(with apologies to David Hockney)
Let’s start small. Think of something that has happened to you recently. Think of an everyday occurrence with you at its center. It will be useful to approach it as an “experience” — a sequence of actions and events that affected you in some way. It happened to you, after all, so it can’t have left you completely unchanged. You may have helped someone or someone may have helped you; or you may have gained or lost something of a more material kind. Hopefully, you learned something in any case, of course.
Try to think of an experience that now exists mainly in your memory, not in some outward record or document of the process. If it had a product, that’s fine; you may have built something with your own hands or cut something down or bought something or sold it. But I just want it to be something small enough that there’s isn’t really anything to prove it happened other than your recollection of it.
Now imagine yourself telling the story — a story in which you are the protagonist. First, notice that I’ve set this up so that you are the ideal narrator; in fact, you’re the only true authority on what happened. Even if other people were involved, they are not witnesses to the whole event, and certainly not to your experience of it; they just played their little part in it. Because it is your experience, you alone are “authorized” to tell us what happened, how it felt to you.
This is a crucial component of what we mean by “author” since if you say something that someone else (or some document) can disprove then your credibility takes a hit. You’ve gone beyond your authority. Keep this in mind when choosing the episode you want to use in this exercise. By a similar token, don’t make it something so personal you can only talk about it with difficulty. All we need is a true story. An anecdote. It doesn’t have to be profound or even entertaining. It just has to have happened and have a reasonable amount of detail. It should take about five minutes to tell the story.
“The dignity of the movement of an iceberg,” said Hemingway, “is due to only one eighth of it being above water.” The words we write are only the tip of the iceberg of our experience. The simplest case, I want to argue, is the situation I’ve asked you to imagine. Your goal is to produce a sequence of words, one word after the other, let’s say around 500 in all*, that get their “dignity” from your experience. “A writer’s problem does not change,” said Hemingway:
He himself changes, but his problem remains the same. It is always how to write truly and, having found what is true, to project it in such a way that it becomes a part of the experience of the person who reads it and seems actually to have happened. This is very hard to do and I’ve worked at it very hard.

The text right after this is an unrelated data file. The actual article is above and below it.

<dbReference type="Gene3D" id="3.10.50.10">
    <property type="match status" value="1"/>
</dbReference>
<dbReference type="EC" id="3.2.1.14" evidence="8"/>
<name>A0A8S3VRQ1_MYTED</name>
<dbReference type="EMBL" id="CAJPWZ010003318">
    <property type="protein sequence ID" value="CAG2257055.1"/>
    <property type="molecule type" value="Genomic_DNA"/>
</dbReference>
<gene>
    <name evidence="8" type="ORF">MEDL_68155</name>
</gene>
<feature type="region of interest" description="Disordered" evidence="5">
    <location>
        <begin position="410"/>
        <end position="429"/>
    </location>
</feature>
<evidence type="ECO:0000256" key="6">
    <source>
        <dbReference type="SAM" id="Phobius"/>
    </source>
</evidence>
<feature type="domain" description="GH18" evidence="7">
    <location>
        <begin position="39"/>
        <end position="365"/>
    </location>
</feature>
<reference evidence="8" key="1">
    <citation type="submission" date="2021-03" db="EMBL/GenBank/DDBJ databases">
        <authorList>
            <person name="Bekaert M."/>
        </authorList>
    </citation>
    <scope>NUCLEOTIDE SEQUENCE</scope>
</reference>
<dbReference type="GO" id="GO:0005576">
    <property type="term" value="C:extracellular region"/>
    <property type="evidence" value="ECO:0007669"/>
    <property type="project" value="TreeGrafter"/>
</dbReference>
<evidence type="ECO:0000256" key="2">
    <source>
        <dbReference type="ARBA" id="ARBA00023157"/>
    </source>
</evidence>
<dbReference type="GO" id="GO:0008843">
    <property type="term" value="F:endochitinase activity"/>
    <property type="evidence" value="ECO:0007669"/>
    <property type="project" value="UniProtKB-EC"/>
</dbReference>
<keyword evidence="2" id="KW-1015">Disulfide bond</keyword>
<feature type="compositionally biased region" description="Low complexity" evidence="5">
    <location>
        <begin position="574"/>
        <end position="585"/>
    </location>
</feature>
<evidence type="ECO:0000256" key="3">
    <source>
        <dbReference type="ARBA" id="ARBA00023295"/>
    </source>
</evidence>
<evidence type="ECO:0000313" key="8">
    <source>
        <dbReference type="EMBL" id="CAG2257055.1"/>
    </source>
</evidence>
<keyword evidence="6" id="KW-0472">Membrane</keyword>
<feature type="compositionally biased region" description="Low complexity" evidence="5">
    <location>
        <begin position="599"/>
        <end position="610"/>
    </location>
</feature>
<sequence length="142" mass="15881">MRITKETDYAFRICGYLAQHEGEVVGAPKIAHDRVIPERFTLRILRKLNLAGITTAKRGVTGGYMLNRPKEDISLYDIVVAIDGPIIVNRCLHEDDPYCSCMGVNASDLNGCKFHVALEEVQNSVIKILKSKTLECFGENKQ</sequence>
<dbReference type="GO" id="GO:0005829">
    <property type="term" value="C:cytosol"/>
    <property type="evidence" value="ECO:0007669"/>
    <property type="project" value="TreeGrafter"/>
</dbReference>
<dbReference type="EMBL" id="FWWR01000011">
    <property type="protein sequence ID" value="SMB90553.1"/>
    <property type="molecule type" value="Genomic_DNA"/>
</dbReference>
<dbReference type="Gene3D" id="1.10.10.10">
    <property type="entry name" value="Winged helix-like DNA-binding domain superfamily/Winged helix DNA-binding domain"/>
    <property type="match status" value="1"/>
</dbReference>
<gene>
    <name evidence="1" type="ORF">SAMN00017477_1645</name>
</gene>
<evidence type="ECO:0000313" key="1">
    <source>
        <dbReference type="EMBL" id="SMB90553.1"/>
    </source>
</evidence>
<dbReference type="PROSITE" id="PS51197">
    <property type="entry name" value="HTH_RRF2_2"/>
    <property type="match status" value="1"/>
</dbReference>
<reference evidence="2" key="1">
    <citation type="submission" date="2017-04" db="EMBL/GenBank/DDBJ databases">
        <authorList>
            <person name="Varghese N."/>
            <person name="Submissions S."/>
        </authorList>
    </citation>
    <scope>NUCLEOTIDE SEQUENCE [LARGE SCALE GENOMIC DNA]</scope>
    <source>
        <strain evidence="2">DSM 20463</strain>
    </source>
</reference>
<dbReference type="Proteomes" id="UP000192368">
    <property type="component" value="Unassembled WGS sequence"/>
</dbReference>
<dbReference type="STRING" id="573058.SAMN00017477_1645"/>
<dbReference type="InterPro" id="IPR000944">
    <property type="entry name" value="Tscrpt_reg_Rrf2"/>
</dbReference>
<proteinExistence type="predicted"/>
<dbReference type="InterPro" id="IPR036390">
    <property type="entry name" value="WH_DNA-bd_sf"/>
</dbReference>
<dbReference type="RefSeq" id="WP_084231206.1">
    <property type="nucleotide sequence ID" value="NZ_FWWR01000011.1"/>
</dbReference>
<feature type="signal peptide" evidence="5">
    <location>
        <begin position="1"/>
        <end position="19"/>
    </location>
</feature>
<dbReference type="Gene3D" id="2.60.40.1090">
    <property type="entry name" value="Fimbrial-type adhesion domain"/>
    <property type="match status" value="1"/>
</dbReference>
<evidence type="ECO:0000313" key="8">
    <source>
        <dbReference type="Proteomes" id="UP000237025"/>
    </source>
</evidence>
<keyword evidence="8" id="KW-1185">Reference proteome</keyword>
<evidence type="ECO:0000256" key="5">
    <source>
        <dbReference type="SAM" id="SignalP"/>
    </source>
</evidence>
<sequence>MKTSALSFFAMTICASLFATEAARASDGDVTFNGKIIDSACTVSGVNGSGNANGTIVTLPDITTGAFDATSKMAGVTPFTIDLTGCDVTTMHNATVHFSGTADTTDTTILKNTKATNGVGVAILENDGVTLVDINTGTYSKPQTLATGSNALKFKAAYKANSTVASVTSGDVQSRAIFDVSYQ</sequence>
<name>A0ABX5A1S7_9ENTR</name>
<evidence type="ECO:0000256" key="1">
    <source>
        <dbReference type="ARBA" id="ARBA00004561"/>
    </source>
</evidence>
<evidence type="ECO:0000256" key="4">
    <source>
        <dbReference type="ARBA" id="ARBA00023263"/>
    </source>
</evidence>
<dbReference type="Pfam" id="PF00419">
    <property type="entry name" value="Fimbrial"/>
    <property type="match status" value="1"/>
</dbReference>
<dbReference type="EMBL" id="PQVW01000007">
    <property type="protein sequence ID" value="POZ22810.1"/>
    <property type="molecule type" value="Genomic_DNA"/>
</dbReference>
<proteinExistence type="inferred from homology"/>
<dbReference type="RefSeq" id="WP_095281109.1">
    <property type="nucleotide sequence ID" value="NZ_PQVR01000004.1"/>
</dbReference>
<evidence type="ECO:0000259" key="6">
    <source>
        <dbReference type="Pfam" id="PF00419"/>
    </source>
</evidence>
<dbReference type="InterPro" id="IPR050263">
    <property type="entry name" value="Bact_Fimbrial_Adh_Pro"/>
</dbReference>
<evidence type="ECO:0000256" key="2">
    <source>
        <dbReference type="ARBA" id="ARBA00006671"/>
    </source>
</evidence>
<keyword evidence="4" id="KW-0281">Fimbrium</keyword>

In Death in the Afternoon, he gives us a clearer sense of the problem:
…the greatest difficulty, aside from knowing truly what you really felt, rather than what your were supposed to feel, and had been taught to feel, was to put down what really happened in action; what the actual things were which produced the emotion that you experienced.
This is the difficulty I’m proposing that you face. But I want you to leave that even greater difficulty — of knowing what you really feel — on the side. I want you to pick something where that isn’t hard for you to decide. Pick an easy case and then take on the difficulty of putting down “the actual things” that made the experience what it was.
This is only a beginning. Next time, we’ll try something harder, something bigger. For now, I’m asking you write a tidy little anecdote that is borne up by a perfectly ordinary experience. Write a few hundred words, but leave a few thousand under the surface to give your writing dignity — to give them inertia when someone tries to push on them. These are the thousands of words you could say in elaboration if anyone asks, but that you have chosen to leave out in your first statement of the story. What remains should still make sense. The story doesn’t need you to say all those other things. It’s just that you could say them. They constitute a reserve strength, a kind of depth. Remember that what Hemingway says of icebergs is no less true of ice cubes. Even the smallest story has seven** times more under the surface than what it says.
*I changed the number of words while writing the second post in the series. I had originally suggested up to 1000 words, but I want this iceberg to be smaller than the next one.
**Fixed the math on this.